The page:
Your Town, July 22, 2012
Now where did I put it?
I remembered storing the treasured book in a “safe” place several years ago, but I’d already scoured closet shelves, drawers and other areas, looking for it and was coming up empty-handed. It was a book my son and I created years ago in his second grade class. His teacher assigned the project to each of the students with a parent and Kevin and I tackled the project with enthusiasm when it was our turn to present to the class.
We wrote and illustrated a book as a team, using 10 or so pre-lined pages provided with an area for illustrations. We bound it with construction paper and decorated it with the title and a drawing of the main character — a bicycle.
We were quite proud of the finished product — so proud, that after it was presented to the class and received a gold star from his teacher, we forwarded copies on to several children’s book publishing companies for consideration.
However, when the mailbox started filling with rejection letters, we realized it probably wasn’t mass publishing material — but to us, it was the best children’s book ever.
Where is it?
While digging through my cedar chest and piles of archives of my and my children’s life in search of the book last weekend, I found numerous other treasures like my grade school report cards, high school journals of sticky-sweet love poems, a collection of Jon and Kevin’s baby teeth (I thought the Tooth Fairy took those?), broken cigars with packaging that announced “It’s a Boy,” and various news clippings of prominent events through the years.
Among the clippings was a tear sheet of an ad promoting the beginning of this column — the birth of Your Town. “Tell it to Tammy,” the promo said, introducing its writer and informing the readers that I was a know-it-all and wanted to know everything about this town, from the community itself.
The photo of me in the promotion was the same photo that has appeared alongside this column since day one. It’s a good thing my likeness hasn’t changed much in the past eight years. (Insert smiley face). You know what else hasn’t changed — the role this column plays in the community. Eight years later, it’s still about your clubs and organizations — the treasures that make up this town we call home.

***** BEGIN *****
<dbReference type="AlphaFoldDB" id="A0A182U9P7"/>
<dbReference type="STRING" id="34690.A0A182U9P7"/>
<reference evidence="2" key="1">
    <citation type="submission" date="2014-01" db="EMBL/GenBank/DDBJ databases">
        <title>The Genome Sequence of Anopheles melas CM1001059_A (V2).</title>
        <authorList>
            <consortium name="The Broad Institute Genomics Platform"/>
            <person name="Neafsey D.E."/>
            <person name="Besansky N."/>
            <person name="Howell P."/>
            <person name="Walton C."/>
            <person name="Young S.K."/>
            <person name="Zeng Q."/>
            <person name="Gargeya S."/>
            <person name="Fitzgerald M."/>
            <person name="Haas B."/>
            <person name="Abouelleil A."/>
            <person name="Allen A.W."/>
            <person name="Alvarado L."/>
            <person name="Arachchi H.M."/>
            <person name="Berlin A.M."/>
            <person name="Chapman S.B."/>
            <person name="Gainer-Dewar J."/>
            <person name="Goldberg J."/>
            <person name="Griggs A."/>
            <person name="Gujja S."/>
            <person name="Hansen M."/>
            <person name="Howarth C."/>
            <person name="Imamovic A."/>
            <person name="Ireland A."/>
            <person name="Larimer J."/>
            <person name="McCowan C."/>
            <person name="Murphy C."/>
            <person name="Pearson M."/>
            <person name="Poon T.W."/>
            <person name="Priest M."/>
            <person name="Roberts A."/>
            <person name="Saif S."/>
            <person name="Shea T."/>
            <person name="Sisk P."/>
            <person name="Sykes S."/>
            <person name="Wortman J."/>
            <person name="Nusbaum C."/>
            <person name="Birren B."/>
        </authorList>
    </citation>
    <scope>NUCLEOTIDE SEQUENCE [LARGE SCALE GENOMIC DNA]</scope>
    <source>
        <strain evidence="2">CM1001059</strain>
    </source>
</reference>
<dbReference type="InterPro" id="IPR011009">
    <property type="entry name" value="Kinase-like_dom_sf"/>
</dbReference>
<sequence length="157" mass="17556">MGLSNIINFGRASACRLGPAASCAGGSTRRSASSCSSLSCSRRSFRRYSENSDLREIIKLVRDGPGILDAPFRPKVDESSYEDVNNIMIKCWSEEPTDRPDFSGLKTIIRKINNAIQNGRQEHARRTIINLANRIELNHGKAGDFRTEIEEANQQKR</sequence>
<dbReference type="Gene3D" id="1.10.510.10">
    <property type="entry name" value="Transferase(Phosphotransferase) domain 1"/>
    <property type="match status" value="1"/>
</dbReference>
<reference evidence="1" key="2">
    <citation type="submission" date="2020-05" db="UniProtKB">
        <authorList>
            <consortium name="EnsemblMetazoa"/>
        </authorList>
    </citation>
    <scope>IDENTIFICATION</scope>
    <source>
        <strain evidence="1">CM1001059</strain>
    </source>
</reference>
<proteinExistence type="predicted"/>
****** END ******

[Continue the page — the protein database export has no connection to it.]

And yes, I found the book I was looking for at the bottom of the cedar chest, hiding beneath an old family Bible that was so old and tattered from use, its cover long gone, it was bound together by two pieces of linoleum from the early 1900s.
Amazing the treasures we find when we look in the right place.
It’s Christmas in July.
The Two Rivers Sams chapter of the Good Sams Club has placed collection barrels at various RV dealerships, and other locations, to collect non-perishable new, unwrapped gifts for any member of a family.
Donated gifts will be delivered to The Salvation Army in mid-December.
Drop-off locations are Monument RV, 607 Colorado Highway 340, in Fruita; Junction RV, 793 22 Road; KOA, 2819 U.S. Highway 50; RV Ranch, 3238 Interstate 70 Business Loop, Clifton; Bob Scott’s RV, 2322 U.S. Highway 6&50; and Starvin Arvin’s, 3247 F Road, in Clifton.
The next meeting of the chapter is at 1 p.m. Aug. 18. Call 248-9846 or 261-8817 for location and information.
The new year at RotarACT club of Grand Junction began July 1 with a new board and a new direction, according to a news release.
Rebecca Wallace, a member since 2008, is the president for the 2012–13 year.
The club comprises professionals ages 18-34 who put “their heart and souls back into the community,” having supported events such as Fruita Fat Tire, Palisade Peach Festival and the Rotary Masquerade ball, international projects like Mercy Ship the local community benefits from the tips and money raised by the club, the release said.
The club also hosts Strike Out, an annual bowling tournament that benefits organizations like The Math and Science Center or Homeward Bound, and a second event is in the works this year — a mystery murder dinner.
Neighborhoods across Grand Junction — and the nation — will come to life Aug. 7, during the 29th annual National Night Out.
The event encourages people to turn on their outside lights, lock their doors and head outdoors to spend time with their neighbors and promote safety and crime prevention in their neighborhoods. Activities range from cookouts to bump ‘n’ jumps to ice cream socials.
To sign up to host an event — or see if someone in you neighborhood already is — visit http://www.gjcity.org and click the National Night Out link under the City Spotlight.
You can also call 244-3630 for information or to sign up.
How important is taking an oath of office?
The speakers at the next meeting of the Western Slope Conservative Alliance will address that question at 6:30 p.m. Aug. 2, in the city of Grand Junction auditorium, 250 N. Fifth St.
Montrose County residents Tom and Barb Hulet will speak — Tom on the importance of elected officials and their oath of office, and Barb, on Agenda 21 and the United Nation’s threat to America’s sovereignty.
Call Gary at 201-1932 or Sandy, at 201-9322 for information or visit http://www.wscaonline.org.